* Reid promises to keep trying
* Jobless benefits seen as an election-year issue
* Four Republicans backed bill, one more needed
By Thomas Ferraro
WASHINGTON, Feb 6 U.S. Senate Republicans on
Thursday blocked a new bid by Democrats to restore long-term
unemployment benefits for 1.7 million Americans while also
making millionaires ineligible for such emergency assistance.
On a mostly party-line vote of 58-40, Democrats fell short
of the needed 60 to clear a Republican procedural hurdle against
a proposed three-month, retroactive extension of the relief that
includes a way to fully cover the $6.4 billion cost.
Senate Democratic Leader Harry Reid, expecting defeat, said
before the vote that he would keep trying. "We are not going to
give up on the unemployed," he vowed.
With the support of four Republicans, backers of the bill
initially got 59 votes, one shy of the needed 60. Reid then
switched his vote from yes to no, which under Senate rules
allows him to bring the measure up again.
At the White House, press secretary Jay Carney said, "We
cannot allow one vote to stand in the way of supporting these
Americans as they struggle to find work."
"Both sides of the aisle have worked together to prevent
this kind of hardship in the past, and neglecting to do so now
is unacceptable," Carney said.
Amid partisan gridlock, Democrats have accused Republicans
of being insensitive to the jobless, and Republicans have
accused Democrats of trying to jam through the legislation
Jobless benefits for workers unemployed for six months or
more expired on Dec. 28, and Democrats have taken the lead in
trying to restore them. But Republicans argue that what the
unemployed really need is a job and that the jobless program
needs to be reformed.
Democrats contend that benefits should be restored while
Congress examines how to create new employment opportunities and
reform the Emergency Unemployment Compensation Program.
Senator Jack Reed of Rhode Island, chief sponsor the bill,
pleaded for bipartisan support shortly before the vote began.
"I honestly believe that there are many more than 60 of my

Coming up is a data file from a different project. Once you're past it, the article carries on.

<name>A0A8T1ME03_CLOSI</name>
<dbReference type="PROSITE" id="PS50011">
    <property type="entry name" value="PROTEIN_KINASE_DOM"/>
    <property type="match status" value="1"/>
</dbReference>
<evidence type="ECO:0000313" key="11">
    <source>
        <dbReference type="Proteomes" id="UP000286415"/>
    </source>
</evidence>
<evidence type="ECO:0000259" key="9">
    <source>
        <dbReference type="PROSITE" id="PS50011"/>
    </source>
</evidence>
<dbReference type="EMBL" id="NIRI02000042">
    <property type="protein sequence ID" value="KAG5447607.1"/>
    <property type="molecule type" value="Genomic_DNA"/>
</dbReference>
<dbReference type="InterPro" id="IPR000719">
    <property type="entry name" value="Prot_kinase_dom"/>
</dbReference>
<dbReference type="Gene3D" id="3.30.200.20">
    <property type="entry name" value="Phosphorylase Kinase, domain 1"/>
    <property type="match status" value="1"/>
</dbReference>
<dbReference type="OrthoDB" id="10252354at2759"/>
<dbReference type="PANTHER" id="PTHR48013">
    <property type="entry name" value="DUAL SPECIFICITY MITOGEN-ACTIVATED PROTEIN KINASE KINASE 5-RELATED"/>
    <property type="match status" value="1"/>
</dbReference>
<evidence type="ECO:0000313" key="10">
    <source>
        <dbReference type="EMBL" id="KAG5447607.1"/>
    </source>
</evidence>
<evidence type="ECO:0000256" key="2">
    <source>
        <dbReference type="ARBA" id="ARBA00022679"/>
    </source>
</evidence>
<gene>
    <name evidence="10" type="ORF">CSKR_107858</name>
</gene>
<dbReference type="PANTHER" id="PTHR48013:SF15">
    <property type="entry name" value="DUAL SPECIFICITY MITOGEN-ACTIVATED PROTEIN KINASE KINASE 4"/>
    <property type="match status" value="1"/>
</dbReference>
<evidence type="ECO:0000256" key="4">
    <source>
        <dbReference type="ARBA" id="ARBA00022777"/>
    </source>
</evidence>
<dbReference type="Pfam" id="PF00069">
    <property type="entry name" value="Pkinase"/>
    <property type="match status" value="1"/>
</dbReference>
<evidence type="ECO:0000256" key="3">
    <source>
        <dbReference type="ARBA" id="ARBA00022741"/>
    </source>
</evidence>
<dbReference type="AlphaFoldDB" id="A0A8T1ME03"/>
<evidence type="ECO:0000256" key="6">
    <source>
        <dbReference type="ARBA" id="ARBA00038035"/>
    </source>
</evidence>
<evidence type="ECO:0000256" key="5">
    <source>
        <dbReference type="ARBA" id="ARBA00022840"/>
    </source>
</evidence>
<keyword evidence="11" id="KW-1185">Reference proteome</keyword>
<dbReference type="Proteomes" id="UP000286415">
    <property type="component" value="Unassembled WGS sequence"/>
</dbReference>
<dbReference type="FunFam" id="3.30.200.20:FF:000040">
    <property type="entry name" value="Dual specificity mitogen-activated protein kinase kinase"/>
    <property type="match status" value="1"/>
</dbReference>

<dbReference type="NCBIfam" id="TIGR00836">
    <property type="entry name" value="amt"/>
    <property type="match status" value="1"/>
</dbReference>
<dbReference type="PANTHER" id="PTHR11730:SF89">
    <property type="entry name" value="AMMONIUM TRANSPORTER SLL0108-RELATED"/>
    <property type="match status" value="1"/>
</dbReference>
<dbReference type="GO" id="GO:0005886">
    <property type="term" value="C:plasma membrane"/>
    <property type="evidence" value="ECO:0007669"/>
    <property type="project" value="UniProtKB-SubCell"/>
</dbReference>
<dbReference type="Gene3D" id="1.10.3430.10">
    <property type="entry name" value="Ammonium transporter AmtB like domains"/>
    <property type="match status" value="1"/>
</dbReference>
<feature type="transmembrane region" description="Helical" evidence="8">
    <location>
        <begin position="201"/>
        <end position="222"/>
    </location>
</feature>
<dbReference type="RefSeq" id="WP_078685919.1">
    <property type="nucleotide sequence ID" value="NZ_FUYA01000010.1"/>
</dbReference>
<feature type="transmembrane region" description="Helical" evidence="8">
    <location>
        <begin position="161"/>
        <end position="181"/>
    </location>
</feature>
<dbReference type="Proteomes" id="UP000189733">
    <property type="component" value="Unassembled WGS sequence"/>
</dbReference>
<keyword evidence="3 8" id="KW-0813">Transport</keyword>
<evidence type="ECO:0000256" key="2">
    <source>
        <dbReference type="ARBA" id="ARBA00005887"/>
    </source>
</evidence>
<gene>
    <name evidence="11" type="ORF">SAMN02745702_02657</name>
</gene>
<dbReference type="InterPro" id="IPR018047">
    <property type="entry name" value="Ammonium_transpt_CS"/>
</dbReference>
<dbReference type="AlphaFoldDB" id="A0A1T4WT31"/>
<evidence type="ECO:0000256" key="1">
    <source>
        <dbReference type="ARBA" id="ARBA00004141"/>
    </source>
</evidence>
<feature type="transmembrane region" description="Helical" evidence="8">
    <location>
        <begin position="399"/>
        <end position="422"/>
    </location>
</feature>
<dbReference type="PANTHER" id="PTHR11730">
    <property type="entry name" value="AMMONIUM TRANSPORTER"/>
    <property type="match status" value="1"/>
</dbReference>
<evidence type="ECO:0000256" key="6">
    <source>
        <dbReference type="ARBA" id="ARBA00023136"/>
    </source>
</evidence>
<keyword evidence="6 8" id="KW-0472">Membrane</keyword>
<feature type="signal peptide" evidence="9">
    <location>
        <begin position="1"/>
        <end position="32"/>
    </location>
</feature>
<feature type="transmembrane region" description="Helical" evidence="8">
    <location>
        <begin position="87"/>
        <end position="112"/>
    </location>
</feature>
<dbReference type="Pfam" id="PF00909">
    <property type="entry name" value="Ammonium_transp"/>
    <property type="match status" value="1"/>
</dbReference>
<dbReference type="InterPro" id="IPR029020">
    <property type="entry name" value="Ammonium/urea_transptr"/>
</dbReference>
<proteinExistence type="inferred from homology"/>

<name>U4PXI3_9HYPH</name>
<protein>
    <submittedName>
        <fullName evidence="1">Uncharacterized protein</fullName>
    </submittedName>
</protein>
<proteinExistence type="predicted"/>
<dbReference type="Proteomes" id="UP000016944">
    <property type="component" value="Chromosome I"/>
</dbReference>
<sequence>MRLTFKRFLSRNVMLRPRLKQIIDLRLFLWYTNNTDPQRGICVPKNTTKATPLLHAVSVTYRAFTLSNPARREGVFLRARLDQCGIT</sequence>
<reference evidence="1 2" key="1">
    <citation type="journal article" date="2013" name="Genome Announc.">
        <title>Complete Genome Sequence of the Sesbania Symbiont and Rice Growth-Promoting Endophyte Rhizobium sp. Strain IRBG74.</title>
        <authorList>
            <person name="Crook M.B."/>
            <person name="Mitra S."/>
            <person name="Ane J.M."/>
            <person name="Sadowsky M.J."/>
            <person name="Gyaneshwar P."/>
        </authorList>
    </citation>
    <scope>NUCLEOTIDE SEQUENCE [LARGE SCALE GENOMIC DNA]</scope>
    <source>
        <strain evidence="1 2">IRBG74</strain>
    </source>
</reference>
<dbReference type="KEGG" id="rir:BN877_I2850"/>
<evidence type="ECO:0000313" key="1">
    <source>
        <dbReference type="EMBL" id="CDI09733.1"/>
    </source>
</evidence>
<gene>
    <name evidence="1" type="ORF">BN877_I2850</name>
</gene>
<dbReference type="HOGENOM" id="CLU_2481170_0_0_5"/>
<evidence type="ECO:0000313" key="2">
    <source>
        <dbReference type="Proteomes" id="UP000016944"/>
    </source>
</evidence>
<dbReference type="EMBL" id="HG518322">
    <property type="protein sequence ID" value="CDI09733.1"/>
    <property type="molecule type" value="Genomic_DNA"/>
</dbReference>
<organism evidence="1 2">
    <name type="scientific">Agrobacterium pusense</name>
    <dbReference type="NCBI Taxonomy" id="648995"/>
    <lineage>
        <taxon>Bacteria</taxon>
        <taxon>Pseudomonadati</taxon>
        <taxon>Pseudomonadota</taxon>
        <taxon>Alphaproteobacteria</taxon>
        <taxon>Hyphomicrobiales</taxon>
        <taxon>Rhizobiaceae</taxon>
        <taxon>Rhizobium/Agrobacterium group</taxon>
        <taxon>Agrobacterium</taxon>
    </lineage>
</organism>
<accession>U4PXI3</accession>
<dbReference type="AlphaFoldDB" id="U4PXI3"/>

colleagues that fundamentally believe that this is the right
thing to do, and the right way to do it," Reed said.
In an effort to build support, Reed added a provision to his
bill that would prohibit anyone from receiving unemployment
benefits if they earned at least $1 million in income the
The provision was modeled after one earlier drafted by
Republican Senator Tom Coburn of Oklahoma. The provision
received unanimous Senate support in 2011, but never became law.
According to 2009 federal tax income data, as many as 2,300
households that reported income of more than $1 million received
jobless benefits, which lack means-testing.
Democrats control the Senate 55-45. Even if backers get the
60 votes needed to pass the measure in the Senate, it is unclear
if the Republican-led House of Representatives will approve the
The battle is seen as a prelude to campaign stands in the
November congressional elections, with Democrats backing Obama's
uphill efforts to cut the gap between rich and poor by raising
the federal minimum wage and boosting education funding.
Senate Republicans blocked two earlier versions of Reed's
bill last month. So he again revised it to meet their demands
that it be fully paid for and not increase the federal debt.
The $6.4 billion cost would be covered with "pension
smoothing," which allows companies to use historic interest rate
averages to determine their pension contributions.
That, in turn, increases profits as well as taxable income,
which produces federal revenue that could be used to pay for
Democrats said they have done what they could to meet
Republican demands, moving to fully fund the bill and offer them
an opportunity to amend it.
"The real reason that the (Republican) political leaders in
the Senate want to stop unemployment benefits is that they
believe unemployed people are lazy," said Assistant Senate
Democratic leader Dick Durbin, adding that Republicans appear
unaware of people struggling to survive.
Senator Kelly Ayotte of New Hampshire, one of four
Republicans who voted for Reed's bill, rejected Durbin's
charges, saying, "That's not true. To say that I think is really
Ayotte attributed Republican opposition to the fact they are
still waiting for a "good-faith offer" from Democrats to amend